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Facts Forum News, Vol.5, No. 8, August 1956
File 027
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Facts Forum. Facts Forum News, Vol.5, No. 8, August 1956 - File 027. 1956-08. University of Houston Libraries. University of Houston Digital Library. Web. November 26, 2020. https://digital.lib.uh.edu/collection/1352973/item/1469/show/1426.

Disclaimer: This is a general citation for reference purposes. Please consult the most recent edition of your style manual for the proper formatting of the type of source you are citing. If the date given in the citation does not match the date on the digital item, use the more accurate date below the digital item.

Facts Forum. (1956-08). Facts Forum News, Vol.5, No. 8, August 1956 - File 027. Facts Forum News, 1955-1956. University of Houston Libraries. Retrieved from https://digital.lib.uh.edu/collection/1352973/item/1469/show/1426

Disclaimer: This is a general citation for reference purposes. Please consult the most recent edition of your style manual for the proper formatting of the type of source you are citing. If the date given in the citation does not match the date on the digital item, use the more accurate date below the digital item.

Facts Forum, Facts Forum News, Vol.5, No. 8, August 1956 - File 027, 1956-08, Facts Forum News, 1955-1956, University of Houston Libraries, accessed November 26, 2020, https://digital.lib.uh.edu/collection/1352973/item/1469/show/1426.

Disclaimer: This is a general citation for reference purposes. Please consult the most recent edition of your style manual for the proper formatting of the type of source you are citing. If the date given in the citation does not match the date on the digital item, use the more accurate date below the digital item.

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Title Facts Forum News, Vol.5, No. 8, August 1956
Series Title Facts Forum News
Creator
  • Facts Forum
Publisher Facts Forum
Date August 1956
Language eng
Subject
  • Anti-communist movements
  • Conservatism
  • Politics and government
  • Hunt, H. L.
Place
  • Dallas, Texas
Genre
  • journals (periodicals)
Type
  • Text
Identifier AP2.F146 v. 5 1956; OCLC: 1352973
Collection
  • University of Houston Libraries
  • Facts Forum News
Rights No Copyright - United States
Item Description
Title File 027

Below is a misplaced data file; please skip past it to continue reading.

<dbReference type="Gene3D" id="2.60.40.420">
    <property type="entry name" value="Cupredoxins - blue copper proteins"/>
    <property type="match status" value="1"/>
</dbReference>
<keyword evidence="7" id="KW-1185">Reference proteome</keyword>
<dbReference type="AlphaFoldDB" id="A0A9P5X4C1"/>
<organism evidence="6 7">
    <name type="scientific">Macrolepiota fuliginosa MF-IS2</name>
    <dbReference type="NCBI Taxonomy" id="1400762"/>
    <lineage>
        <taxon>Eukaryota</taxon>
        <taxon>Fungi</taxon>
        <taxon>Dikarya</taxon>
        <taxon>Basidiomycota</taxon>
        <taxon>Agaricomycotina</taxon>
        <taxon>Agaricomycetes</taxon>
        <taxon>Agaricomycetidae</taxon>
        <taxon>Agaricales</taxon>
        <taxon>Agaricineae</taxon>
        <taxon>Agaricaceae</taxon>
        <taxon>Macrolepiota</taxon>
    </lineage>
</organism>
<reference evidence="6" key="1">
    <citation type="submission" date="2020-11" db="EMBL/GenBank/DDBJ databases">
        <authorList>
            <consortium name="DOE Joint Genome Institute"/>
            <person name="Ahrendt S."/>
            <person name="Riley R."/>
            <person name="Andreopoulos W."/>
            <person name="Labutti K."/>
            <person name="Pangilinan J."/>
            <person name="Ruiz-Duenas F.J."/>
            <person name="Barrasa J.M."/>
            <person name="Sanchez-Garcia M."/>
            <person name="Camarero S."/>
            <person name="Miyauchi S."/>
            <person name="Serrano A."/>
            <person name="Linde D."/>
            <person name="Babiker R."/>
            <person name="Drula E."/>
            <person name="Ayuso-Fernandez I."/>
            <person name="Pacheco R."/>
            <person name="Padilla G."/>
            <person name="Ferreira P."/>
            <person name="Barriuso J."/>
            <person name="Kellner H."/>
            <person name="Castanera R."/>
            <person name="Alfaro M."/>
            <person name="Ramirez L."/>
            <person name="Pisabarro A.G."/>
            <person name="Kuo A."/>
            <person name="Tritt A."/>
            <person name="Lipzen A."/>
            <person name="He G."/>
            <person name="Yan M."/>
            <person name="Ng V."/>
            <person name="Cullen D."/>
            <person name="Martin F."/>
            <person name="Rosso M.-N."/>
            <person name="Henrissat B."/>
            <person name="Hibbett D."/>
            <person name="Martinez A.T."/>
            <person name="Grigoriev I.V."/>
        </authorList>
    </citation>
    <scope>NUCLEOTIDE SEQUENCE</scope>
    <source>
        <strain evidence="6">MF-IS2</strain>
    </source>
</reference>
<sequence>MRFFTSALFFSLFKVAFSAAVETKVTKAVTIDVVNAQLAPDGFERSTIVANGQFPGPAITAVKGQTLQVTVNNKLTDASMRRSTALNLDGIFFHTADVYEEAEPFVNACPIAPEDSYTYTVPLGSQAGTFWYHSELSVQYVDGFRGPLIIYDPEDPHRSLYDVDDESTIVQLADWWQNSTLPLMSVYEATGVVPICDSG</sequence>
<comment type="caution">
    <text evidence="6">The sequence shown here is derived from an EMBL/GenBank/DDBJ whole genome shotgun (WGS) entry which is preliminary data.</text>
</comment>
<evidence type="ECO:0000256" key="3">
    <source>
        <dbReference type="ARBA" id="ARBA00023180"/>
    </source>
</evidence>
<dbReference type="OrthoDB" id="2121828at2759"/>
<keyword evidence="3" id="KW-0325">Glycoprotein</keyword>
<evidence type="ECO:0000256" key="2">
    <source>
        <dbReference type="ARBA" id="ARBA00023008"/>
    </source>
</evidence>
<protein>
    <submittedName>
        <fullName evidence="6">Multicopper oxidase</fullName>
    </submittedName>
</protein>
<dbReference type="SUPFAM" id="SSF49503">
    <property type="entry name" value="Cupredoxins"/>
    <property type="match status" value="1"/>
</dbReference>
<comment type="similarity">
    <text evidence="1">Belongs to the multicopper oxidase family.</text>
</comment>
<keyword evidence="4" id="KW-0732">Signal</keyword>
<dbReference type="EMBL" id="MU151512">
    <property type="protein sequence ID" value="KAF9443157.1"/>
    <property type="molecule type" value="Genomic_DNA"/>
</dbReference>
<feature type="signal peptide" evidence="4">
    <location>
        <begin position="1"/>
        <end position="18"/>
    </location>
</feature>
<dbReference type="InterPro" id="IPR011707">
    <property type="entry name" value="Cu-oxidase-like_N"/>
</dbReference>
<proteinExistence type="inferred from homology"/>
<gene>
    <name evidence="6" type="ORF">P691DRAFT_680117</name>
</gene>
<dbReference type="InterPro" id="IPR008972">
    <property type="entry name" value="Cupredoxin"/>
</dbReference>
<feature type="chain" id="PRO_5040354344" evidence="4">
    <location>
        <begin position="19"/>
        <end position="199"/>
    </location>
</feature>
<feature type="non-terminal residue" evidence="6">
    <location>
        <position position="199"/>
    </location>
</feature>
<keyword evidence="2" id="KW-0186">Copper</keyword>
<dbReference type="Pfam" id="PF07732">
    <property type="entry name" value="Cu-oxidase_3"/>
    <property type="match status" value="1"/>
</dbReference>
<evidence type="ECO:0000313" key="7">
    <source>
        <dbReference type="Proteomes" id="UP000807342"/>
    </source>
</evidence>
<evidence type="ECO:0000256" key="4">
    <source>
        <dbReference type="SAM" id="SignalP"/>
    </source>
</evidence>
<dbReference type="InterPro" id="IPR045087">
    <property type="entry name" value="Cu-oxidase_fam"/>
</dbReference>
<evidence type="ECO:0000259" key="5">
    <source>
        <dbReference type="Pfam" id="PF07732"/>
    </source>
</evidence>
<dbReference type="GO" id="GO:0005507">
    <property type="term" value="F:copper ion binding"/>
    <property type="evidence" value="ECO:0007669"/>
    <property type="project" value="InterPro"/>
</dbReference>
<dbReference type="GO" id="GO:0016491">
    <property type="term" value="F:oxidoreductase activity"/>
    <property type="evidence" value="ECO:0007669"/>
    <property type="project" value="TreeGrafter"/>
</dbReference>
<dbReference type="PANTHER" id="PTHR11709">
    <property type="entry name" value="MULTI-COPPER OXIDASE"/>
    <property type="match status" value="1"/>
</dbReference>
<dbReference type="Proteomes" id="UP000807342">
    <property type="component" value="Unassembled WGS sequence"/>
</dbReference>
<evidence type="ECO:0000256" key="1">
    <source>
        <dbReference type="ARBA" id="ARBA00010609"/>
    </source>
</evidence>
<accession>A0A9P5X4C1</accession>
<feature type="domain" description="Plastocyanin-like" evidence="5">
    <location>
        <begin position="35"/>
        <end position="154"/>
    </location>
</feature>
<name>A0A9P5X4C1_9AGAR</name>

Transcript the unit rule, all-or-nothing system, while the other states would be (-'hanged to a district system. Another objection is that it would offer minority parties a chance to obtain electoral vote recognition, an inducement to their growth. Congressman Coudert has claimed the district plan would minimize the Influence Of splinter parlies. He lias cited the 1948 election in New York, where Henry Wallace's Progressive partv took enough popular votes from Truman In enable Governor Dewey to gain a plurality and till the state's electoral votes. However, under the unit rule system, the rcccircl shows that splinter parlies do not gain a permanent foothold, their real threat. The same Progressive party received 500,000 votes in New York, alone, in 19 IS; vet in 1952 it received fewer Hi.in 135,000 votes in the entire nation. The Mundt-Coudert plan oilers a minority or splinter party a chance for electoral vote stature, virtually impossible under the present system. By concentrating in a district or districts, the Progressives, So- ('i,ilists, or even the Communists might »btain district electoral votes.' 'he Daniel-Mundt Compromise Amendment Before the presentation of S. J. lies. "1 as originally formulated, ancl as Sported favorably out of committee j*st year, a compromise vvtis reached Petween the sponsors of the Daniel- Kefauver and the Mundt-Coudert TOendments. As a result, fifty-four Senators eosponsored a substitute jjOiendment, still known as S. J. Res. rj> which became known as the P&niel-Mundt amendment. Other seniors prominent in its sponsorship J'ere Senators Estes Kefauver and ^trom Thurmond. These are the major rcconimenda- "°ns of the Daniel-Mundt amendment: (1) Each state would adopt the Proportional vote system as outlined Previously in the Daniel-Kefauver "''n, unless a state legislature chose ^e district plan. To provide the elec- 0ral vote, the popular vote of the , ate would be divided mathematical- / among the three candidates for resident or Vice President having ^e highest vote. • (2) The state legislatures would aVe the choice of using the district el, J^ctoral vote system, as outlined in he Mundt-Coudert plan. Under this 'Stem each congressional district °uld vote as a unit to select one elec- r. thereby providing the same num- \r!( 'Should ih,. 'District' Electoral Method He t*?Pied?" Congressional Digest, April, 1956, pp. '-128. J,, a<ts Forum News, August, 1956 WIDE WOBLD PHOTO An amendment proposing the district electoral method was introduced in the Senate this spring by Senator Karl Mundt (R-S.D.I, and this was later incorporated in the compromise Daniel- Mundt amendment. ber of electors as representatives in Congress, plus two electors chosen at large, corresponding with the number "I senators from each state. (3) Any candidate for elector who before the election has pledged his vote for President or Vice President lo a specific person shall, if elected, cest his vote for such a person. (4) A majority vote is necessary for election. (5) If a majority vote is not secured for President or Vice President, then Congress, sitting in joint session, shall choose such officer from among the persons having the three highest numbers of electoral votes, with a majority vote being necessary for election. Arguments for the Daniel-Mundt Compromise Since this compromise provides for the adoption of the proportional system, except when a state legislature specifically chooses the district system, the arguments in favor of both proposals as stated previously were given again ancl expounded upon: Both systems are supposedly designed to give an electoral vote which would more accurately portray the will of the greatest number of people, uni still maintain tlie federal principle. They both claim encouragement to the two-party system and to small states. Under the present system big cities, big states, and pressure groups have the advantage, according to the sponsors of this compromise plan. They claim that when all the votes of a state go to the candidate carrying e\ en a bare plurality, the rest of the voters are disfranchised. Senator Clifford Case of New Jersey raised the question of whether the present system has actually led voters to become unduly influenced ancl subservient to pressure groups, or whether this is a vague fear which has no basis in fact. In reply, Senator Mundt explained the working of big-city boss- run political machines. . . . One of the really serious challenges to democracy in this country has been the development of the boss-led political machine of the big city, which is pressme- groupisni at its worst; which provides the opportunity for a few selfish people in politics to seek pelf rather than to render public service, and to exert influence in the ureal metropolitan areas of the nation to the extent that they can control the entire electoral college vote of a big state. By throwing it en masse and en bloc, through one modification or another, one way or another they can then determine the selection of the President and thereby determine the destiny of America." With the importance of large cities, large states, and pressure groups lessened, campaigns would not center in those areas, to the neglect of other sections of the country, and candidates could be selected from any area, depending on merit rather than upon vote-getting power. In addition to these arguments and others, described in more detail earlier, the combination of the two sv stems would have the advantage of giving the states a choice of either of the two systems that it feels may best meet the needs of its people. Although proponents of the Daniel-Kefauver proportional plan believe that system the best, and proponents of the Mundt-Coudert district plan believe primarily in the merits of their plan, those that offer the compromise plan believe that either is preferable over the present system. Arguments Against the Compromise The same strong arguments were offered against the Daniel-Mundt compromise amendment as were offered against the individual resolutions that became parts of the compromise. One important objection, for instance, is that any proportional electoral vote system would encourage third or splinter parties, ancl may eventually pave the way for proportional election in Congress. Another major point made against "Concrc.AKumal Record, March 23, 1956, p. 4829. Page 25 fs ine t